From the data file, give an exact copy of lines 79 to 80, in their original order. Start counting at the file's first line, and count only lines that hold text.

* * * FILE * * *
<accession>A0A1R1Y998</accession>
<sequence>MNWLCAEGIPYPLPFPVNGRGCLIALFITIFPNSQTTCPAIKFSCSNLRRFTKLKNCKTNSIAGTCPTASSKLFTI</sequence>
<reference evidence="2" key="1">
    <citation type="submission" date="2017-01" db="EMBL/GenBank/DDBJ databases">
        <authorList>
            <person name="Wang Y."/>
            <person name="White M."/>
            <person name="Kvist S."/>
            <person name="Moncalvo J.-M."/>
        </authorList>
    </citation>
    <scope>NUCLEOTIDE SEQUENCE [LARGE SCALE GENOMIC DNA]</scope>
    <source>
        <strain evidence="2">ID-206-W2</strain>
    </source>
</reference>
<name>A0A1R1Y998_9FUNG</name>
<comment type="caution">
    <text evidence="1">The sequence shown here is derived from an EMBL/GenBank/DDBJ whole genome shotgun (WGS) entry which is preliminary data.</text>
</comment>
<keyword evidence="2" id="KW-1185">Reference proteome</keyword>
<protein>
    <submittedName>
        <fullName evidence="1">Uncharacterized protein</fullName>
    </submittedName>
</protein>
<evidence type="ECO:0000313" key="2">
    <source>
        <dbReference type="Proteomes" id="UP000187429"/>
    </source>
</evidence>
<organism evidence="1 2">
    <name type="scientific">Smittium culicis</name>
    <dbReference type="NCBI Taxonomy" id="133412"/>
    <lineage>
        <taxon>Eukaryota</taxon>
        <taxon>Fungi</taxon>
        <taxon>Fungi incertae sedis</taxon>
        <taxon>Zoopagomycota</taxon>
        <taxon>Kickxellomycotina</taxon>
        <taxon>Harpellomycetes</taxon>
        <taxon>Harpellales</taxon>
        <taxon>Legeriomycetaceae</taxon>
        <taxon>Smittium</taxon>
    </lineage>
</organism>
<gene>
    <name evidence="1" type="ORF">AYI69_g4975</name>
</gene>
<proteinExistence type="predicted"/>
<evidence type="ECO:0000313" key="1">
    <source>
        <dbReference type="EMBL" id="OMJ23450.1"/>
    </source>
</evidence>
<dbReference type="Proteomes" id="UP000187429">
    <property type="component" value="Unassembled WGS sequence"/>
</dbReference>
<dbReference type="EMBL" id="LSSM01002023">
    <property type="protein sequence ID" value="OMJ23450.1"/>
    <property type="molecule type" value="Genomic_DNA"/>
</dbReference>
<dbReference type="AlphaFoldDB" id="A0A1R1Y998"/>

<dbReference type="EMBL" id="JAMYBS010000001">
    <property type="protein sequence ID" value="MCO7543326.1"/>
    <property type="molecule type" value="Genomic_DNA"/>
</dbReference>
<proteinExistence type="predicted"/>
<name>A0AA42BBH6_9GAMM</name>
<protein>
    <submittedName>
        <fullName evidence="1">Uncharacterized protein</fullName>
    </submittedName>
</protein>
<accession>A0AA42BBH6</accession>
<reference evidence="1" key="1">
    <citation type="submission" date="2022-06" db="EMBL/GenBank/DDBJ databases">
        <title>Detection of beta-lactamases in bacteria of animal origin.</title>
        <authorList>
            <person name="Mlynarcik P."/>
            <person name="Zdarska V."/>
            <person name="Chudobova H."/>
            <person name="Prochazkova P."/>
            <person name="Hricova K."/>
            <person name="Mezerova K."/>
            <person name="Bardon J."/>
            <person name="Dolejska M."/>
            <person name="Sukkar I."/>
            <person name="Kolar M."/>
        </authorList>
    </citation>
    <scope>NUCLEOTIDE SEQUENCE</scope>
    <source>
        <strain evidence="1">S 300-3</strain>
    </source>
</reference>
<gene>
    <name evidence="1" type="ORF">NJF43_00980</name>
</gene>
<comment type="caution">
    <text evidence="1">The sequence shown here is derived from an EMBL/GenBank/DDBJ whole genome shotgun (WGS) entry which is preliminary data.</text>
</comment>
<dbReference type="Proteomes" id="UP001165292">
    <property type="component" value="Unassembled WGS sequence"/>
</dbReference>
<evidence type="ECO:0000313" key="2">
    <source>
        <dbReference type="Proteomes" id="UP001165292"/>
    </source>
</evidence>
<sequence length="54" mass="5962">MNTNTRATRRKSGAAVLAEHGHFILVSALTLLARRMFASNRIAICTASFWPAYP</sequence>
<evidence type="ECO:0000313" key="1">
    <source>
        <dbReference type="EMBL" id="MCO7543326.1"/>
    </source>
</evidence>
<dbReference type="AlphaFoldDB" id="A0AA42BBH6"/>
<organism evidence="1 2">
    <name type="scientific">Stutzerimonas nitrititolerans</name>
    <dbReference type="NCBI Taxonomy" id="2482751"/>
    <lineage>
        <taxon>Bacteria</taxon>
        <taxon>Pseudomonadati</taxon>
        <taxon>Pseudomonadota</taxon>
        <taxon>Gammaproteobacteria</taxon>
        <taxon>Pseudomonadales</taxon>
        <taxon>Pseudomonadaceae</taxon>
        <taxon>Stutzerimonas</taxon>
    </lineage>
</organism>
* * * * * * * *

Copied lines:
        <authorList>
            <person name="Mlynarcik P."/>